1134 Winnipeg’s historic moment
The Reporter and the Winnipeg General Strike
by Michael Dupuis (text) and Michael Kluckner (illustrations)
Vancouver: Granville Island Publishing, 2020
$24.95 / 9781989467282
Reviewed by Ron Verzuh
Winnipeg 1919: A unique retelling of the historical general strike may reach new and younger audiences
We’ve heard many versions of the 1919 Winnipeg General Strike story. We’ve read it in history books and graphic novels, seen it in videos and plays, heard it on radio documentaries, and even hummed along to it in a new musical called Stand! It is not just a historic moment in the ongoing struggle of Canada’s working class; it is the historic moment. Michael Dupuis adds to the versions with a unique approach that promises to stretch the story to new audiences, especially younger ones.
This is not Dupuis’s first time out with this story. He’s published two other non-fiction books on the subject, but this time he has managed to bring to life the human side of the 40-day strike through a novel. He is helped by the black and white line drawings of Michael Kluckner (Vanishing British Columbia) depicting some of the main action. Probably most notable is the iconic image of strikers overturning a streetcar.
We start with a brief prologue where we meet the narrator, William Patterson, a rookie reporter for the Toronto Advocate, a stand-in for the Toronto Star, the paper Dupuis says provided the fairest coverage of the confrontation in Winnipeg.
Next we are introduced to the war-damaged Sergeant Pat “Bear” Flanagan, a returned soldier who is embittered after the loss of his wife and child. Bear is looking for someone, anyone, to blame.
From there, Dupuis knocks on the doors of strike leaders, some of them socialists, and of the Citizen’s Committee of 1,000, led by the tenacious lawyer Alfred Andrews. We also meet General Ketchem in charge of the local military, and Labour Minister Senator Gideon Robertson, a former labour leader who has lost his sympathy for the workers.
Complicating the story is the uncertain contingent of returned soldiers, some of them strike supporters, and others willing to serve as special police constables during the historic shutdown of Canada’s fourth largest city. Some, like Bear, have come home angry, disillusioned and shell-shocked. Most are looking for work and some unfairly blame immigrants for taking their jobs.
At first, Patterson resists the temptation to take sides, preferring to report rather than participate in the news. Nevertheless, when he meets strike leader Abraham Heaps, an alderman, William Ivens and his family, and even Bob Russell, the “Bolshevik sympathizer” and socialist autodidact, he is clearly impressed with their determination and organizing abilities. Ivens, a Methodist minister, edits the Western Labour News, the strike paper that informs the 35,000 people on strike or in sympathy with it.
As the strike wears on, we meet other strike leaders such as Helen Armstrong, who feeds the hungry at the Labour Cafe, J.S. Woodsworth, who later founds the Canadian Cooperative Federation, and labour reformer Fred Dixon. We also meet several citizens caught on the strike’s front lines such as Amy Wells and Mike Sokolowski, a Ukrainian worker. Patterson eventually shows his sympathies, but he never takes off his reporter’s hat. He can serve the city best by sending accurate dispatches to the Toronto paper.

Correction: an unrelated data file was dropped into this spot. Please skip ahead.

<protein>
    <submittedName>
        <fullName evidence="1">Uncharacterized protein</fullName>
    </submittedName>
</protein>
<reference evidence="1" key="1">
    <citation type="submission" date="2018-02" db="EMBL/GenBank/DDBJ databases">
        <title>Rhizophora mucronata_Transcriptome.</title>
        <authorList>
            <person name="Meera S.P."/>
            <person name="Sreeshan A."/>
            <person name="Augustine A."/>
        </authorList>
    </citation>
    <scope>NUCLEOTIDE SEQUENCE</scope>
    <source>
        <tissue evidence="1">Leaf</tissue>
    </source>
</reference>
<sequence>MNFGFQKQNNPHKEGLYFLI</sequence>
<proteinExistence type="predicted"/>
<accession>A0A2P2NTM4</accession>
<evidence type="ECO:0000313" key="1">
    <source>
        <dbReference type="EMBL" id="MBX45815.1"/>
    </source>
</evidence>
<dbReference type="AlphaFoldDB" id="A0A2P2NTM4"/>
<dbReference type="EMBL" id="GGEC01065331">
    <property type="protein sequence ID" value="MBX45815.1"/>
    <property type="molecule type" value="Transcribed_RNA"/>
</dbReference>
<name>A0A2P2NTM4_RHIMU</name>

Patterson meets other reporters, such as Col. Graham H. Davies, a braggart who runs his own wire service, and Bob Crandall, formerly of the Winnipeg Free Press idled by the strike. The Advocate reporter learns the hard way that he is in a take-no-prisoners competition for the elusive scoop.
Dupuis paces himself in building the tension to a climax. This gives him time to discuss the ideological battleground that the citizen’s committee, the mayor, and other newspapers seize upon. For them, Winnipeg is a line in the sand separating law-abiding working people from rabble-rousing left-wing revolutionaries who are using the strike to establish a soviet style dictatorship.
Again to Dupuis’s credit, he does not slip into a rhetorical argument about which side to choose. Patterson’s reports to Toronto, some articles printed verbatim in the book, are straightforward, by-the-rules journalism. From today’s perspective, or even in real time, this could have been hard to do. The lines were tightly drawn. You could be accused of Bolshevik sympathies or you could be labelled a pawn of the boss class. You were on one side or the other and there was mischief afoot from all sides.
In the end, Dupuis’s reporter guides us into Mayor Charles Gray’s reading of the Riot Act and Bloody Saturday when special constables, using live ammunition, clashed with strikers and returned servicemen in one of the most deadly events in Canadian labour history.
As history tells us, the 10 strike leaders are arrested, charged with conspiracy and sent to Stony Mountain Penitentiary. Dupuis ends his story with a comment from his reporter: “If the final verdict sends them to prison, I can assure you the law and justice will be two entirely different things.” History has since confirmed that prediction.
Ron Verzuh is a writer, historian and documentary filmmaker who focuses on social movements. Verzuh’s work has appeared in The Ormsby Review since it was founded in 2016. Editor’s note: Ron Verzuh has recently reviewed a republished 1990 book by Elizabeth May, about the fight to save Gwaii Haanas National Park Reserve, as well as books by Rosa Jordan, Vera Maloff, Peter Nowak, David Laurence Jones, Gary Steeves, Ian Haysom, John O’Brian, and Scott Stephen for The Ormsby Review.
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